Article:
A daily Vinyasa Yoga practice will keep you toned and energized. The fluidity of the style is attractive to yogis at all levels of experience, although some beginners may find it more challenging.
What Is Vinyasa Yoga?
If you've ever practiced the Sun Salutation Sequence, then you've performed Vinyasa Yoga. In Sanskrit, vi means "in a special way", and nyasa means, "to place". The term Vinyasa is used to describe a style of yoga, as well as a category of other forms of yoga. A more precise meaning of Vinyasa is a method by which a student uses a combination of movement and breath to cycle from one point to another. The journey to the pose is as important as the pose itself.
In some yoga styles, a practitioner moves into a pose, holds it, releases it, and moves to another pose. Vinyasa teaches us that to use breath to link the motion is as important as the pose itself. The philosophy of Vinyasa can be incorporated into any form of yoga style. So, if you'd like to establish a daily Vinyasa Yoga practice, one option is to adapt to more of a flow sequence of your regular postures connected by breath.
Establishing a Daily Vinyasa Yoga Practice
Remember, any yoga postures may be used with Vinyasa breath. Here's one example of an energizing standing sequence:
- Begin in Mountain Pose
- Lower to Forward Fold
- Return to Mountain Pose
- Lower to Forward Fold again
- Extend one leg back for Low Lunge
- Rise into Downward Facing Dog
- Reach into Plank Pose
- Extend the other leg back for Low Lunge
- Back into Downward Facing Dog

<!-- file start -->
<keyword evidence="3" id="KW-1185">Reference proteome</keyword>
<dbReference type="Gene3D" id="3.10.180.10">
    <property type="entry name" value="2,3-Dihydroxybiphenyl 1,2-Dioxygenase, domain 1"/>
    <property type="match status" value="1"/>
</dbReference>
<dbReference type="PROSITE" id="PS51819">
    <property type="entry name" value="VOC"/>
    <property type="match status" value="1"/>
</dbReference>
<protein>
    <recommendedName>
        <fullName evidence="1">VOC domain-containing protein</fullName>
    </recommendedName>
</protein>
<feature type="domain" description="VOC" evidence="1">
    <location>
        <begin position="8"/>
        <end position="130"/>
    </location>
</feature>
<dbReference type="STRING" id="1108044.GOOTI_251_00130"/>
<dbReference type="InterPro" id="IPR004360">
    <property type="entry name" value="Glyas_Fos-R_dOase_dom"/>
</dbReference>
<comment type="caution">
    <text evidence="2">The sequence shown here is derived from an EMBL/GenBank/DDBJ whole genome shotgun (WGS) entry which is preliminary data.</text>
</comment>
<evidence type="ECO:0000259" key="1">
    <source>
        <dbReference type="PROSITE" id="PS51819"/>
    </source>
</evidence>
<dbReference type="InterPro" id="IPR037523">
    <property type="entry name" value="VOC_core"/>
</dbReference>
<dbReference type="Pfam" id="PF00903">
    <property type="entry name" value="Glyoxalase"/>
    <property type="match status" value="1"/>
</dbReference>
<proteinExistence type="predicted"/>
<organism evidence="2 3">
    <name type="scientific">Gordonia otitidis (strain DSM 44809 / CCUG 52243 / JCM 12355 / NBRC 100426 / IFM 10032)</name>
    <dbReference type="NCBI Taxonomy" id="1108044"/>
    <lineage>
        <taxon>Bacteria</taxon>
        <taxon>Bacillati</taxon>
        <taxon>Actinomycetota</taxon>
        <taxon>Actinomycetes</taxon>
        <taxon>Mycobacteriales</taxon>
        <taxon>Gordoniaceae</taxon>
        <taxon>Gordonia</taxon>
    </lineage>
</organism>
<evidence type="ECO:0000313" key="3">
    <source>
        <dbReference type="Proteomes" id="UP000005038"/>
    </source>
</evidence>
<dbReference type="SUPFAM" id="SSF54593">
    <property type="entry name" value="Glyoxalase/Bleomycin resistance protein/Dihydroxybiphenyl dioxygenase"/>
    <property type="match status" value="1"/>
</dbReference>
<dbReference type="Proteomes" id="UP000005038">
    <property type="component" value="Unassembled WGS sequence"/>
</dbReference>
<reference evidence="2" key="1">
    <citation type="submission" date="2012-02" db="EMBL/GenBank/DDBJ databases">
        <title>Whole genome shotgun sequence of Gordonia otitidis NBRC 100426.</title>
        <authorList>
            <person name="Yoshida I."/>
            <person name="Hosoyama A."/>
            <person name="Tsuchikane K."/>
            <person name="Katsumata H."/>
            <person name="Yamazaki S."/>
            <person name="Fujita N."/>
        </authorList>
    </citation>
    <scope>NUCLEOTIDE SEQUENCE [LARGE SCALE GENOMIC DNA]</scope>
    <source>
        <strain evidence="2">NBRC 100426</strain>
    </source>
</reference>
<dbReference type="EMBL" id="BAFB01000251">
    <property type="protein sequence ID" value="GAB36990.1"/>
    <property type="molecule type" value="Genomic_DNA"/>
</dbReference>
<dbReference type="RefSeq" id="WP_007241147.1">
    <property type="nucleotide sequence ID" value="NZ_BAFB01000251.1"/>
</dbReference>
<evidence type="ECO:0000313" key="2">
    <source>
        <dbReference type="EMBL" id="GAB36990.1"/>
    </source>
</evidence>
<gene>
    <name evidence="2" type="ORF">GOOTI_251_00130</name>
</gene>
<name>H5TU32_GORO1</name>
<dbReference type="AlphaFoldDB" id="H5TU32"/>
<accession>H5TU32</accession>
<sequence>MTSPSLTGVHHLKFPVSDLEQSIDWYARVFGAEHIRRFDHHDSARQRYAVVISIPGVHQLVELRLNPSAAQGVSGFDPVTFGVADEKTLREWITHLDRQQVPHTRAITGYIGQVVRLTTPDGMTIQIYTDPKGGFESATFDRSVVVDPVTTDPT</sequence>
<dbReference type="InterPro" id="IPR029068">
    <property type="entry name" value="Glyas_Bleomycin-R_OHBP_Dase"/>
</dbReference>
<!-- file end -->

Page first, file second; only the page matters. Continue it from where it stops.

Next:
- Return to Plank Pose
- Evolve into Side Plank Pose
- Return to Plank
- Rotate into Side Plank on the other side
- Step into Downward Facing Dog
- Slide into Upward Facing Dog
- Bring one leg forward for Pigeon Pose
- Step back into Upward Facing Dog
- Bring the other leg forward for Pigeon.
- Extend back into Downward Facing Dog
- Return to Forward Fold
- Stand up in Mountain Pose
You can introduce sitting postures such as Side Twist and Cow-Faced Pose after you complete Pigeon Pose instead of returning to standing. To conclude the entire sequence, lie in Savasana, or Corpse Pose, for relaxation.
Visit our Yoga Pose Gallery for examples of these postures.
Ashtanga Vinyasa Yoga
The yoga guru Sri K. Pattabhi Jois is the founder of the Ashtanga Vinyasa Yoga six series, and this is another option for your daily Vinyasa practice. The Sun Salutation Sequence is the opening session, and may be performed up to 10 times. View a slideshow of those postures.
To continue in the Ashtanga Vinyasa style, you would add the Primary series, the Intermediate series, or the Advanced Levels, a backbend, and finally close with an inverted posture. Learn more about this style at Ashtanga.com
DVDs to Try
There are many dynamic and helpful yoga DVDs that demonstrate great Vinyasa flow yoga. Before you build a daily Vinyasa sequence, you might want to practice with some of these and see what you can take away to build your individual style.
- Fluid Power: Vinyasa Flow Yoga by Shiva Rea. The founder of Yoga Shakti created a dance-like Vinyasa flow that features long and short sequences.
- Namaste Yoga by Kate Potter. This popular TV program in Canada and the U.S. is now available on DVD. The program focuses on a gentle but challenging Hatha Vinyasa yoga series.
- Yoga Journal: Baron Baptiste's Foundations of Power Vinyasa Yoga. If you'd like a more athletic practice, try this higher intensity flow.